Our Remarkable Journey: 20 Years of Parenting a Child with Autism

Raising a Child with Autism

I have some big shoes to fill. 

A wonderful writer named was kind enough, amid his challenges, to .  That being said, I would like to pick up .  Two decades of networking, trying “snake oil” therapies, and tearing my hair out have taught me much about autism.

I have been waiting for years to tell this story.

I want to share with Patch readers information, anecdotes and the amusing antics of Luke. You will hear from me, as well as Luke’s sister Jamie, his friends, caregivers and teachers. We want to paint a picture of this “man child,” who is all at once amazing, frustrating, egocentric, curious and quite handsome! He has come a long way from being a silent, odd, impetuous toddler to the citizen he has become. 

As Luke has lived his entire life in Highland Park, many of you reading this may even know him. Employees at the Ravinia , , and the are all considered by him to be “buddies.” If you wear a nametag, you’re fair game.  If you’re not and he has met you a hundred times, he will still repeatedly ask your name. Just ask our neighbors. This is one of his quirks.

You no doubt have been bombarded by the media about the incidence of autism—it seems to change daily – now 1 in 66 or is it 1 in 88?  Someone with autism or another disability has probably touched your life, and you want to know more.

By North Suburban Special Education figures, there are 5,700 individuals with special needs in the 12 communities served by NSSED on the North Shore.  That figure only includes NSSED classrooms. There are many more special needs children, ages three to 22, who have been mainstreamed in the public schools or in private schools. I know first-hand that many families move here for the quality of our special education services and the many resources that are available. I will try to shed light on how to utilize those resources.

When Luke was about eight years old, we lived in Sunset Park in a vibrant and friendly neighborhood. By then, Luke’s differences were clear to most people and we had received his diagnosis of Autism Spectrum Disorder, definitively, after five years of evaluations. Before that, the doctors labeled his disability speech apraxia, pervasive developmental disorder, auditory processing delay, the list goes on.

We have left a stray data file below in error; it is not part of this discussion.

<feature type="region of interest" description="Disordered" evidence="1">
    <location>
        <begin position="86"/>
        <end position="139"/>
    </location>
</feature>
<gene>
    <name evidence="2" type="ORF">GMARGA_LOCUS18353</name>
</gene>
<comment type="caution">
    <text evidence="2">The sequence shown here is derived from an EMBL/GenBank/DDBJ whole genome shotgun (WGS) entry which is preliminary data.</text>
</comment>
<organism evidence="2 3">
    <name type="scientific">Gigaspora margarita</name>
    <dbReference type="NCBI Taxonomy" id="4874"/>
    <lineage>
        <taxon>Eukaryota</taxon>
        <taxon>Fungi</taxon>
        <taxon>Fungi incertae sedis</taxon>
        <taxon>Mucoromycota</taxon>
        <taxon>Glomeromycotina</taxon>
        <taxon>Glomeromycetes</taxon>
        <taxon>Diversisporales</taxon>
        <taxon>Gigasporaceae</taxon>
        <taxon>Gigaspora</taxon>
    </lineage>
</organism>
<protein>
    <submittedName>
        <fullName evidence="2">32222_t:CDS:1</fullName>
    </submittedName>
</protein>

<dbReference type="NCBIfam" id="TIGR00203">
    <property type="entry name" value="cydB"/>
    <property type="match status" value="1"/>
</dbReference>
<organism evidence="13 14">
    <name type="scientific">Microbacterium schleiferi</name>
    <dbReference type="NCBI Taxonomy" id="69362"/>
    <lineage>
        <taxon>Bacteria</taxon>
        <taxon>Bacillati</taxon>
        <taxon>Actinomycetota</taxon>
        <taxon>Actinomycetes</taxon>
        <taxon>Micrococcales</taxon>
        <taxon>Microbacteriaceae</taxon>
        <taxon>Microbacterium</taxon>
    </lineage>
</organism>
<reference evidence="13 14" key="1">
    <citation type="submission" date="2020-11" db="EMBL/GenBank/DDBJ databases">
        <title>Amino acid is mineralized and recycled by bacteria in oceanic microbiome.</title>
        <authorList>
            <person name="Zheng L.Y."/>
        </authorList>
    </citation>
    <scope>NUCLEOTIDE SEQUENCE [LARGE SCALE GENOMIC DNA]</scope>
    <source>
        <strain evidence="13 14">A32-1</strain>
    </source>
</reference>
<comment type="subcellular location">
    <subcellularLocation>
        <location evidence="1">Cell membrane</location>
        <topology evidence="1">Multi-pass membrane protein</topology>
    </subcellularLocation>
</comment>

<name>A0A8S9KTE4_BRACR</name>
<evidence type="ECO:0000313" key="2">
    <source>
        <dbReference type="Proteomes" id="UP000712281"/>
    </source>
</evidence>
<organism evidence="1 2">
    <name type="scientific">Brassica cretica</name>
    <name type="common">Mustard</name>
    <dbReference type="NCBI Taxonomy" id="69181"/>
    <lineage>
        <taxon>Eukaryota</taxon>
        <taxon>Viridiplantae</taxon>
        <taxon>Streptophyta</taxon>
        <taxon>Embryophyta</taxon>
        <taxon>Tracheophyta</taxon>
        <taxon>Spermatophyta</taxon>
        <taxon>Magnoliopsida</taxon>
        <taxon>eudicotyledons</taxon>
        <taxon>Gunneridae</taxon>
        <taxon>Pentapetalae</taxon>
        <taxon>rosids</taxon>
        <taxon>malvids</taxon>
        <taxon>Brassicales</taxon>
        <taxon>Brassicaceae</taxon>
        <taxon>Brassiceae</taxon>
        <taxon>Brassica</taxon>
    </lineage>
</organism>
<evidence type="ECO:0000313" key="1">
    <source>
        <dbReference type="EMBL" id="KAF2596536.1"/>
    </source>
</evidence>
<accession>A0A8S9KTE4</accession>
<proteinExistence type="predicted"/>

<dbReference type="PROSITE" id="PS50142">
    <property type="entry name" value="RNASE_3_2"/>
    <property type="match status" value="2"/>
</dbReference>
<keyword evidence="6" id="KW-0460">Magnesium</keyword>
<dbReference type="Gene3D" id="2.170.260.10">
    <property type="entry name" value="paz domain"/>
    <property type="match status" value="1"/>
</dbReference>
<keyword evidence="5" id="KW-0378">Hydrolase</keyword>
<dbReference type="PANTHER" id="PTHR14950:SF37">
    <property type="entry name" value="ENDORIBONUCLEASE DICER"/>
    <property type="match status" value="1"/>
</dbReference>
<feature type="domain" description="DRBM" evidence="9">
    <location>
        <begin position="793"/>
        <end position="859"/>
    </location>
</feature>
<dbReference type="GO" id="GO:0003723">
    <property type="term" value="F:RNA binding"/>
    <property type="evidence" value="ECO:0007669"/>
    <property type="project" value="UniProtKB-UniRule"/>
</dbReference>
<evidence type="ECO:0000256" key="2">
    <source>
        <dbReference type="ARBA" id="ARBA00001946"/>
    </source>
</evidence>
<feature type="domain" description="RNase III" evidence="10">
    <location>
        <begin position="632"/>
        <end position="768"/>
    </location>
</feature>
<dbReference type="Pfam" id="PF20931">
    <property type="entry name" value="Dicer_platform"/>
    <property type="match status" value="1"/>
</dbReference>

About that time, we decided to send a letter to all of our friends, neighbors and relatives about Luke. We asked them for their patience and understanding.  We asked them to watch out for him on the street, and we tried to give them a description of Luke’s odd autistic tendencies: yelling, walking in people’s homes unannounced, and especially his inability to play with other children. We even asked them to “have the chat” with their own children and encouraged them to befriend Luke.

More on that next week.

I welcome your comments and suggestions for future articles. Some topics I’ve planned include: 

“Cultivating Friendships that Last”
“Basketball, Baseball, Swimming—Oh My!”
“Luke’s Defining Moment (Bar Mitzvah)”
“Traveling with Luke: It’s a Trip, Not a Vacation”
Barney the Dinosaur

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Emily Fardoux April 21, 2012 at 02:55 PM
Major props to Robyn for implementing all these wonderful things at the library for patrons with special needs. The library couldn't have done it without her!
Yuji Fukunaga April 21, 2012 at 04:20 PM
Robyn, thank you for initiating these wonderful programs. Kai and I were just at the library this morning. Please introduce yourself to us if you ever see us there.
Lauren Feldman April 23, 2012 at 09:10 PM
Amy, You're amazing...just keep on doing what you're doing! I can't wait to hear more from you and other inspiring people in your family's life. Luke teaches me new things every single time I am with him (which is a lot)! I am so proud to be part of TEAM LUKE :) Love, Lauren
Toria April 24, 2012 at 05:31 PM
Amy, This is a wonderful blog! I look forward to reading about your joys and struggles. It will be a gift to anyone dealing with and/or trying to understand individuals with autism or other disabilities. Education is the key to understanding and hopefully changing behavior in the community for the better.. As you know, Luke is one of our favorite people. He is always a welcome addition in our home and brightens up our day! You and your family are inspiring! Love, Toria
Terri Olian April 26, 2012 at 06:28 PM
I will look forward to reading all of your writings, Amy. You -- like the rest of your family -- are an inspiration to all.


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